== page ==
[singlepic id=16320 w=320 h=240 float=left]All of those negatives aside, Pro Evolution Soccer 2014, like its past iterations, makes its name on an outrageous level of customization that players can apply to squads, leagues, players, and stadiums. Everything inside of the game can be changed, from the names and emblems of clubs, to player stats, to the location, look, and atmosphere of the stadiums. Emblem images can even be created on a computer and uploaded to the PlayStation 3, allowing for infinite possibilities for team design. This works on two levels, as players can choose to make an entire soccer world on their own, or can use the editor to create clubs from the English Premier League and others that are not fully available in the game. Casual players will have very little to do with this mode, but for players who want all things on a minute scale tailored to their own design, Pro Evolution Soccer 2014 gives you everything you need to make it a reality.

[singlepic id=16321 w=320 h=240 float=right]The game’s design, look, and feel is a mixed bag of positives and negatives. The game’s real player models look really good, but aren’t as accurate as you’d like. The player-created models are so deeply customizable that with some intense work you can make some great faces for players. The pre-game theatrics at different stadiums are very nice-looking as well, and the crowd is active and slightly dynamic. On the flip side, the in-game display is very plain and underwhelming. Nothing is ugly or out of place, but nothing stands out or looks particularly good, either. The in-game graphics and the Nintendo 64-era menus are a textbook example of ironic nostalgia without the benefit of the hipster definition of “ironic.” The low quality of the menu and in-game designs are certainly not intentional. Lastly, a soundtrack of elevator music makes a boring interface even more snore-worthy, something that is just horrible for a game that represents possibly the most intense and passionate sport on the planet.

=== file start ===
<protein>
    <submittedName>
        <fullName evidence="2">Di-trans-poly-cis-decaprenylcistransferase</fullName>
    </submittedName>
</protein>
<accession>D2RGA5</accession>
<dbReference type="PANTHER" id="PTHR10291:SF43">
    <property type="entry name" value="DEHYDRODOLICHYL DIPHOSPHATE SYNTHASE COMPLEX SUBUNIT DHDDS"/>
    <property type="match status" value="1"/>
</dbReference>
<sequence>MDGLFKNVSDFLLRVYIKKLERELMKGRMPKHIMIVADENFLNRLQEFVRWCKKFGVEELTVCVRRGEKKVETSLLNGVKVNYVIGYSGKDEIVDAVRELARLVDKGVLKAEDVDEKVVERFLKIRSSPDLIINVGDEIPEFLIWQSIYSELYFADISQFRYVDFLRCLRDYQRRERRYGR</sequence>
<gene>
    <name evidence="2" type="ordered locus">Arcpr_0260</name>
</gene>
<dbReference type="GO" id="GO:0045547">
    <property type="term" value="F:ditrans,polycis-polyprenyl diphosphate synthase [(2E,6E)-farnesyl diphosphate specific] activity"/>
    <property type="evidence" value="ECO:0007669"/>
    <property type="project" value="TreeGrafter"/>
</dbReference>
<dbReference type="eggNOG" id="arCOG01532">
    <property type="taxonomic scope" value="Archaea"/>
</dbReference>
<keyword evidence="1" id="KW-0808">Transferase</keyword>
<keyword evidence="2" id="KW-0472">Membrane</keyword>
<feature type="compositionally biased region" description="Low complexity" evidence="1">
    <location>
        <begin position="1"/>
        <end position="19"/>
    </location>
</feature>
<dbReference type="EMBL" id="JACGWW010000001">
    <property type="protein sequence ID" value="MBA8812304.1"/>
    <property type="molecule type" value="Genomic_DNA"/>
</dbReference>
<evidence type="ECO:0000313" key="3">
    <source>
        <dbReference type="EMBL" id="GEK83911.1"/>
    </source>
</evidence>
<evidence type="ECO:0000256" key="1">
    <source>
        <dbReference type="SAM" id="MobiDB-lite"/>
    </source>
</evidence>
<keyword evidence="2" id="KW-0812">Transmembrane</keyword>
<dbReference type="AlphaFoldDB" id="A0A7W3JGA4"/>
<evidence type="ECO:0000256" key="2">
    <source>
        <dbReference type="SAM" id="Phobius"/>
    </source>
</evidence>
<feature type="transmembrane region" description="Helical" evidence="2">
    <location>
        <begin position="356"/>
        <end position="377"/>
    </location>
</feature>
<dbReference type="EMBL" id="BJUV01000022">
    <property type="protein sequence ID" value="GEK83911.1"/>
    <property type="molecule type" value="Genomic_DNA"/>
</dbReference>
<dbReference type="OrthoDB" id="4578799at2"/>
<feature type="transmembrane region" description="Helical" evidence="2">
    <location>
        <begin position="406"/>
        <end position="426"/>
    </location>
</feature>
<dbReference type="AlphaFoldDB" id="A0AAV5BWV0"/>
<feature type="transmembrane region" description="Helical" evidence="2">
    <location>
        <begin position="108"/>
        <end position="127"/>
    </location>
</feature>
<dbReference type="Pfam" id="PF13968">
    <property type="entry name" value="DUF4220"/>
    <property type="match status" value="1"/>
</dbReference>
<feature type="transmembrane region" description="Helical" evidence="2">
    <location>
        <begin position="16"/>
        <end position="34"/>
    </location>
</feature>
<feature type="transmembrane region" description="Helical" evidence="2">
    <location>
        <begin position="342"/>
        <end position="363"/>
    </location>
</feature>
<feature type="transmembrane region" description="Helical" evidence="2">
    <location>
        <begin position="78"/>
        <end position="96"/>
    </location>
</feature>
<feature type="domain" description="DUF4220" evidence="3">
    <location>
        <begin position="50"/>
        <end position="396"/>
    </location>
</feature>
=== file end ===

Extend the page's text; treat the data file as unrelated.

[singlepic id=16322 w=320 h=240 float=left]Pro Evolution Soccer 2014 is bringing a knife to a gun fight, or playing against a stacked deck, or any other cliche you could apply to a game that simply doesn’t stack up to the competition. PES 2014 is a lot like a Barbie doll knockoff that an inconsiderate uncle buys from the drugstore on the way to his niece’s birthday party. It looks sort of the same, it plays sort of the same, but it’s just not the same quality and will likely be discarded once the better, more recognizable version has been procured. PES 2014 isn’t a terrible game, or even a bad game, but suffers from the same fate as the lesser baseball title (MLB 2k to the superb The Show franchise). With competition that is so far ahead of you in every single aspect, the flaws of your product are magnified against the competition’s backdrop and your triumphs are overlooked. Unfortunately for Konami, Pro Evolution Soccer 2014 doesn’t have the benefit of coming at a highly reduced price tag. Konami is working against a stream of influence and licensing deficiencies, but has failed to work what it does have into a good product. Unless you are dying to play two soccer games, or have the burning desire to customize, Pro Evolution Soccer 2014 is best left on the shelves.

Patrick Rost has been with Gaming Trend since 2013. At first focused on sports coverage, Patrick has gone on to cover a wide range of games and other products for the website. Outside of Gaming Trend, Patrick writes and records music, grinds perpetually in Elder Scrolls Online (PS4), and lives day to day with his two dogs, Bob and Stella.